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The Tao of Yao

The Story Behind Yao Ming
Written by Oliver Chin


THE HALL OF FAME and former San Diego Clipper center Bill Walton had voyaged across the Pacific Ocean in 2000 and saw the future of basketball: “As we approach the halfway point of the Age of Shaq, the search for a successor has extended to the least likely of places: China. Why? If you watched the Olympics, you know. I was there, and after watching Yao Ming compete against the best players in the world, I left Sydney dizzy with the possibilities.”

Information About the Writer

Oliver Chin is the author of the forthcoming book The Tao of Yao: Insights from Basketball’s Brightest Big Man.

Oliver Chin

Oliver Chin has been a lifelong basketball fan, weekend warrior, and an aficionado of regional sports rivalries as he has lived in Los Angeles, Boston, New York, and San Francisco.

Graduating from Harvard University with a degree in Social Studies, he concentrated in Popular Culture and Mass Media with a magna cum laude senior thesis Just Do It: Sports Advertising and the American Dream.

A media professional and columnist on entertainment and media trends, he recently wrote and illustrated the acclaimed graphic novel Nine of One: A Window to the World ( and the new non-fiction book The Tao of Yao: Insights from Basketball's Brightest Big Man ( To discuss Asian American issues, he has been invited to speak on National Public Radio and at Columbia University and Yale University. Currently he resides in San Francisco, CA.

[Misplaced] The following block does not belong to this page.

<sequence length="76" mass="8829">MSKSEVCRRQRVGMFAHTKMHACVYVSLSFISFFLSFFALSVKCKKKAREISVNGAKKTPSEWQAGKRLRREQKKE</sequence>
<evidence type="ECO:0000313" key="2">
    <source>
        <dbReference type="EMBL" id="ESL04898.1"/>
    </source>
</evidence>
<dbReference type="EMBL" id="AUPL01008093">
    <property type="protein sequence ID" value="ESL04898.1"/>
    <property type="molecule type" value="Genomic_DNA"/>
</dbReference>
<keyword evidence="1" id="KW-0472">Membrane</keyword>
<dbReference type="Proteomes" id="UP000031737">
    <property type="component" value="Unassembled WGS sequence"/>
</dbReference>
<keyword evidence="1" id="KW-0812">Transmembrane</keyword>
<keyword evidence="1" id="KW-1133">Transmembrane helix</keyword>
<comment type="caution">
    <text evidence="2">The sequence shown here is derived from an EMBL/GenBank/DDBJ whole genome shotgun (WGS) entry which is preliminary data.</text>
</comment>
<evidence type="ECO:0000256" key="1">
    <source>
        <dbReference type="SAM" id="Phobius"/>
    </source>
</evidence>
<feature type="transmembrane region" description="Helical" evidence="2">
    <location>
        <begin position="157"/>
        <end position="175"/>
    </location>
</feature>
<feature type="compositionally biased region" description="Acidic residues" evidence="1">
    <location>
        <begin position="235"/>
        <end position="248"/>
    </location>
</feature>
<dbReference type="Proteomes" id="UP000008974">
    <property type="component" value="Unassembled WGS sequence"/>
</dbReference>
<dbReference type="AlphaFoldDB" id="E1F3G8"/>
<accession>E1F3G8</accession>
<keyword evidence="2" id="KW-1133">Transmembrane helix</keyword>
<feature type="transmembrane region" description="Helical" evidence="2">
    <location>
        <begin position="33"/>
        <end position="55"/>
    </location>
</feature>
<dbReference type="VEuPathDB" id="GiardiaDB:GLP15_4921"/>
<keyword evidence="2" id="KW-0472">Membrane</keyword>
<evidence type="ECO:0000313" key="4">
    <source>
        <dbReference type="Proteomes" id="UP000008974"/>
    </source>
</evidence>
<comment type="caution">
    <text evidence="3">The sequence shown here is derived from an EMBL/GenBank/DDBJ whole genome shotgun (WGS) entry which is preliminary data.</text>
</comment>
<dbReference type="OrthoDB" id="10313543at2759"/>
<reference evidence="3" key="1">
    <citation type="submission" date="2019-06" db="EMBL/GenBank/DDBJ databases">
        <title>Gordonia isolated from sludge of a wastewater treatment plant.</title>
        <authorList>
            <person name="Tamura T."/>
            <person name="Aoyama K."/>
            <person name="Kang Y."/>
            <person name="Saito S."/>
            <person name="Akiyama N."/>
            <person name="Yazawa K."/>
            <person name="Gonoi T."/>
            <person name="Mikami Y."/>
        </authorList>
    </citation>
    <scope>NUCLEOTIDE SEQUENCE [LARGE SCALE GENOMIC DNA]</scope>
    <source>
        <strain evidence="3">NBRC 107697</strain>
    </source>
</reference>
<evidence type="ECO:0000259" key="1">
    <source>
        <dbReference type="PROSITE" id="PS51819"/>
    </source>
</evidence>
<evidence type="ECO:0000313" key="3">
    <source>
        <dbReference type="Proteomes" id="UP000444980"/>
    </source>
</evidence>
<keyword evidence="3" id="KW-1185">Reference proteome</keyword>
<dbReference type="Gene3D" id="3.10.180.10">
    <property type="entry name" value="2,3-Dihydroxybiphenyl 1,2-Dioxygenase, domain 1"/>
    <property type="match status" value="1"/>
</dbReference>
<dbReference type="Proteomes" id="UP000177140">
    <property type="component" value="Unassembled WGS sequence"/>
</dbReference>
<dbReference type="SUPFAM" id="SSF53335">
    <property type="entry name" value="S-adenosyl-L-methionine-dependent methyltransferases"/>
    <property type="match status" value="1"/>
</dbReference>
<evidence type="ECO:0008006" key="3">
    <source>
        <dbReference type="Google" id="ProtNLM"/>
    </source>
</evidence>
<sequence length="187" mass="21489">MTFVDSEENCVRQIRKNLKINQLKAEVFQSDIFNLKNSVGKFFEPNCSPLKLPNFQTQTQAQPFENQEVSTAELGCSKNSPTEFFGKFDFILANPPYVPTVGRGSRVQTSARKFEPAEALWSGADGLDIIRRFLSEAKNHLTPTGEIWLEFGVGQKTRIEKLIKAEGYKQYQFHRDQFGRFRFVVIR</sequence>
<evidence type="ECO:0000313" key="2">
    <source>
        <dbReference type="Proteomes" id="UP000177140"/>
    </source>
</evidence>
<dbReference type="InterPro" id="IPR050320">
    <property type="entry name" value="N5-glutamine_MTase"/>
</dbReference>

IN AN ERA OF CONTINUING SCANDALS from all ranks of organized sports, fans are hard pressed to find durable heroes. But this season, millions of eyes will turn again to the surprise role model of last year…Yao Ming. At 7’5”, this Chinese giant was hard to ignore. But even harder to overlook were the wisdom and professionalism he has brought to the game of basketball.

THE FIRST INTERNATIONAL PLAYER to be the NBA’s #1 draft pick, Yao face enormous expectations from both East and West. Therefore he cautioned supporters and skeptics, “Respect is something you earn, not something someone gives to you.” Quickly Yao won over teammates and opponents alike with his down-to-earth personality as much as his dependable performance. In awe, ESPN The Magazine remarked that Yao's refreshing attitude “blows through the NBA like a blast of fresh air into a collapsed mine shaft.” Perhaps this was because Yao's words and deeds are rooted in the eternal wisdom of ancient Chinese philosophy.

SECOND ONLY TO THE BIBLE in the number of translations throughout history, Lao Tzu’s book the Tao Te Ching has been a spiritual pillar of Asian culture for two millenia. Meaning “the Way,” the Tao is symbolized by a circle divided into two complimentary halves, the black Yin and the white Yang. Representing the cycle of life, these “opposites attract” and show how an individual should live a life in balance.